Photograph by Menty Jamir

Many years ago, I came home from college one afternoon to find that my father had been admitted to the hospital. I rushed there to find him in the ICU, with tubes going into his body and no explanation for his sudden collapse. Within a few hours of being admitted, he had died. Doctors said it was a heart attack. We called it medical negligence. 

Ultimately, the reason was irrelevant. My reasonably healthy dad passed away at 46. I, the eldest of three, was 18 at the time and in college. 

What happens when the only earning member of a family dies? Everyone else’s life changes. It’s dominoes falling, a sliding-door moment that sends you into a life you were not prepared for. I can honestly say that had my father not died then, my life would have had a startlingly different trajectory. Not better or worse, just different.

Money, for me, is always tied to this traumatic event in my life. We had a tough time, financially, with no funds coming in. My mum, a former teacher, was the favourite tuition teacher in the neighbourhood, and that income kept us going for many years.

That was then, though. The family has recovered (financially, at least) from the devastating shock. Even today, however, that uncertainty stays with me. I’m very aware of the frailty of life and tend to live accordingly, so my son, now 14, does not have the same worries in case one or both of his parents pass away suddenly. 

This planning can take many forms, — investing in long-term mutual funds, having a few fixed deposits for easy access, and ensuring that nominees are listed on all accounts. It means actively looking into neglected property matters, keeping track of family assets, and filing documents correctly. When we travel, I have a document listing everything the next of kin would need to know in case of a catastrophe. I did this during the pandemic as well. Contact numbers of key people, bank account details, instructions about where important documents are kept, and when renewals are due are all crucial bits of information to have.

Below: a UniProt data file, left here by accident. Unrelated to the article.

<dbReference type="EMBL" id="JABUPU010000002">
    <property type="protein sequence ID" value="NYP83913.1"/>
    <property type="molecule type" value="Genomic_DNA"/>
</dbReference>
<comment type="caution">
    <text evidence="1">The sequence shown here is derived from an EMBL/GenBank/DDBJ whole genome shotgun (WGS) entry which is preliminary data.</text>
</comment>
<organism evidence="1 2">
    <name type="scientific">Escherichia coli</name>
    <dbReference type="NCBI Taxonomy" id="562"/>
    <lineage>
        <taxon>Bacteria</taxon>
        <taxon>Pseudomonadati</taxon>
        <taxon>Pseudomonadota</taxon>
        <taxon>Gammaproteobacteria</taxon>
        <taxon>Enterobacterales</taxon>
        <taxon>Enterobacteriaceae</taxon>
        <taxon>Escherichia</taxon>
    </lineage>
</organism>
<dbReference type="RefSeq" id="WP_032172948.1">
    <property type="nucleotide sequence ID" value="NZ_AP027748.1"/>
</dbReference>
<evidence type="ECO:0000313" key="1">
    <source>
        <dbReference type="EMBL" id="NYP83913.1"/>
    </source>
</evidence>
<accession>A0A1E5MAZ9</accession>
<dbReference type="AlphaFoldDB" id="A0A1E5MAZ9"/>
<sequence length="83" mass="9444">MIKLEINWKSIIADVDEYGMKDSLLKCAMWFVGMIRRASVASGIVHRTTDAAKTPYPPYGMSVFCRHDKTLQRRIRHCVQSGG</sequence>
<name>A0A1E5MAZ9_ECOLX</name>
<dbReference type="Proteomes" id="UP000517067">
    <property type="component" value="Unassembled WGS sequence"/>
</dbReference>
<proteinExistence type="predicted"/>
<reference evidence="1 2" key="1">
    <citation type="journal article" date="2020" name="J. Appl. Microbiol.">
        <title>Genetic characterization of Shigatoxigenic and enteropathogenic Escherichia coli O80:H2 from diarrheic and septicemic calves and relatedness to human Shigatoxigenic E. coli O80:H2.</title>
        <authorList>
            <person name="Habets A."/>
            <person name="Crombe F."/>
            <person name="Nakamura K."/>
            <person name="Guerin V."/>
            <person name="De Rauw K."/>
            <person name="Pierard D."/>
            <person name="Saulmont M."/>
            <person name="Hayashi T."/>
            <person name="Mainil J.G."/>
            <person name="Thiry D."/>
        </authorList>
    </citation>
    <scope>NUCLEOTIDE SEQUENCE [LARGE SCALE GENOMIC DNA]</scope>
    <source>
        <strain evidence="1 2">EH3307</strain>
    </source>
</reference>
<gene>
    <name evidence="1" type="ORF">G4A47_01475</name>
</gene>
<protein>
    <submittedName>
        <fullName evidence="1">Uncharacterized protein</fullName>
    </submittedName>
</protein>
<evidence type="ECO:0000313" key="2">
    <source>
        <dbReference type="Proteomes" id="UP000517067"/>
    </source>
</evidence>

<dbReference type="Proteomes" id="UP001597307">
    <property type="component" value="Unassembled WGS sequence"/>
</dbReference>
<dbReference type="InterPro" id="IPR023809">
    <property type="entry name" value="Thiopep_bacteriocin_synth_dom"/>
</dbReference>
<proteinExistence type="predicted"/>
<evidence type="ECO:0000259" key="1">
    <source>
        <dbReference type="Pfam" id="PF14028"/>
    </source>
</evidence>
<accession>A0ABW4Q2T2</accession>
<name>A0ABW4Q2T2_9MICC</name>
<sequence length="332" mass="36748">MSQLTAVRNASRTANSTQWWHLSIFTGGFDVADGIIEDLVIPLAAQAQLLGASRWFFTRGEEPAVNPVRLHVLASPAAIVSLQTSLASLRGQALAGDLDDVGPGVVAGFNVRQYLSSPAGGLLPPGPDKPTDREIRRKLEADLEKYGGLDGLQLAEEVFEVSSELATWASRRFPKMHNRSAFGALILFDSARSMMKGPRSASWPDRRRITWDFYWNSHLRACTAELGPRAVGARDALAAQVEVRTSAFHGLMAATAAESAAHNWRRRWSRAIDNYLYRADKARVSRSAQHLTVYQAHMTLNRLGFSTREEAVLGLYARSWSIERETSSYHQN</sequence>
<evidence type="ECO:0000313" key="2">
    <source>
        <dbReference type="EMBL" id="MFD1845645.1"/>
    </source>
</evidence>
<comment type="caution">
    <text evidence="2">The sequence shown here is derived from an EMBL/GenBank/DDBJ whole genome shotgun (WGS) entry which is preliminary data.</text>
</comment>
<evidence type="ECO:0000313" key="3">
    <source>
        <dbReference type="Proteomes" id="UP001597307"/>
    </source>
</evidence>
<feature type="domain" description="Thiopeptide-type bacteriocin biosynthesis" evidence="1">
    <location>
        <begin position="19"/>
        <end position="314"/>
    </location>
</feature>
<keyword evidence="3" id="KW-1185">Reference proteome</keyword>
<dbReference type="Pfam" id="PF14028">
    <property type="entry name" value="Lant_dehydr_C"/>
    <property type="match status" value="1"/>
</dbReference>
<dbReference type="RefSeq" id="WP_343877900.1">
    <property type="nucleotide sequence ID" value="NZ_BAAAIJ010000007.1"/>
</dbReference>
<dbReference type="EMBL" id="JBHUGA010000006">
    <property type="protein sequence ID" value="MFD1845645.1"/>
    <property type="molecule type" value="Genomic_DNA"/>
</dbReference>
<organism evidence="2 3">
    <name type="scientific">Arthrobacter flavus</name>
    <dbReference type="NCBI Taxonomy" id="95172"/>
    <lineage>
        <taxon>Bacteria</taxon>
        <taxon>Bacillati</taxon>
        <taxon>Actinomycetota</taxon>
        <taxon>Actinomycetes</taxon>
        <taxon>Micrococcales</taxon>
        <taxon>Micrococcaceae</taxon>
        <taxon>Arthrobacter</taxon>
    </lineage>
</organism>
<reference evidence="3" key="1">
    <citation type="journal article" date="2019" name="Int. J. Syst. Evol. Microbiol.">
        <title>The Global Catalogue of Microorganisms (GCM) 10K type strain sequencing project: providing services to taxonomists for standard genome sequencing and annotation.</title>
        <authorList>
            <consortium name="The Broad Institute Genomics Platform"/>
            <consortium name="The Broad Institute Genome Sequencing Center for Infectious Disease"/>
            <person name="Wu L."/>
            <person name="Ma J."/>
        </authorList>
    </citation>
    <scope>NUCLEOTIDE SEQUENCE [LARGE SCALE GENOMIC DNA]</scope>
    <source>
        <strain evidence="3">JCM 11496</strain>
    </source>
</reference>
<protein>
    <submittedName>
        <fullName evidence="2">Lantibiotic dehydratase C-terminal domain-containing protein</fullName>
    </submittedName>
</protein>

I’m one of the least paranoid people around, but the last few years have taught me that things can change in an instant, and I would hate for my child to be vulnerable (like we were) when we’re not around to protect him. COVID, especially, brought many of these fears to the surface. We know of many children who lost a parent, sometimes both, to the virus. What does a child or a guardian need to know if their parents fall seriously ill?

Even if the ‘emergency’ never comes, tracking our assets, having all our documents and nominees in place already puts us ahead of many people. 

As my son grows into adulthood, I have been actively teaching him about money. Any cash he gets for his birthday goes into a bank account, and he gets great pleasure in going to the bank and updating the passbook to see if the money has grown. I do the accounting for our music education charity, and I use that to teach him about debit, credit, and other financial concepts — something I learnt very late in life. Bonus, he learns how to use a spreadsheet! 

But plan as one may, there’s always room to do more. My husband and I, for instance, both work from home, and our income is variable. This in itself is an important fact to absorb when it comes to understanding salaries, income, and how to have expenses proportionate to that. When income is not predictable, how do you plan? What do you rely on for emergencies? 

Perhaps I think of this subject more than the average person, but actively pondering on the financial implications of a life emergency has helped me streamline much of my own life. My son might not need to use any of this for a long time, but I can carry on with my own life knowing that there is a buffer for him. The safety net is available, and it is a strong one. 

Chryselle D’Silva Dias is a journalist based in Goa. She likes to explore her city, its architecture, and history, and document the hidden and fast-fading stories.

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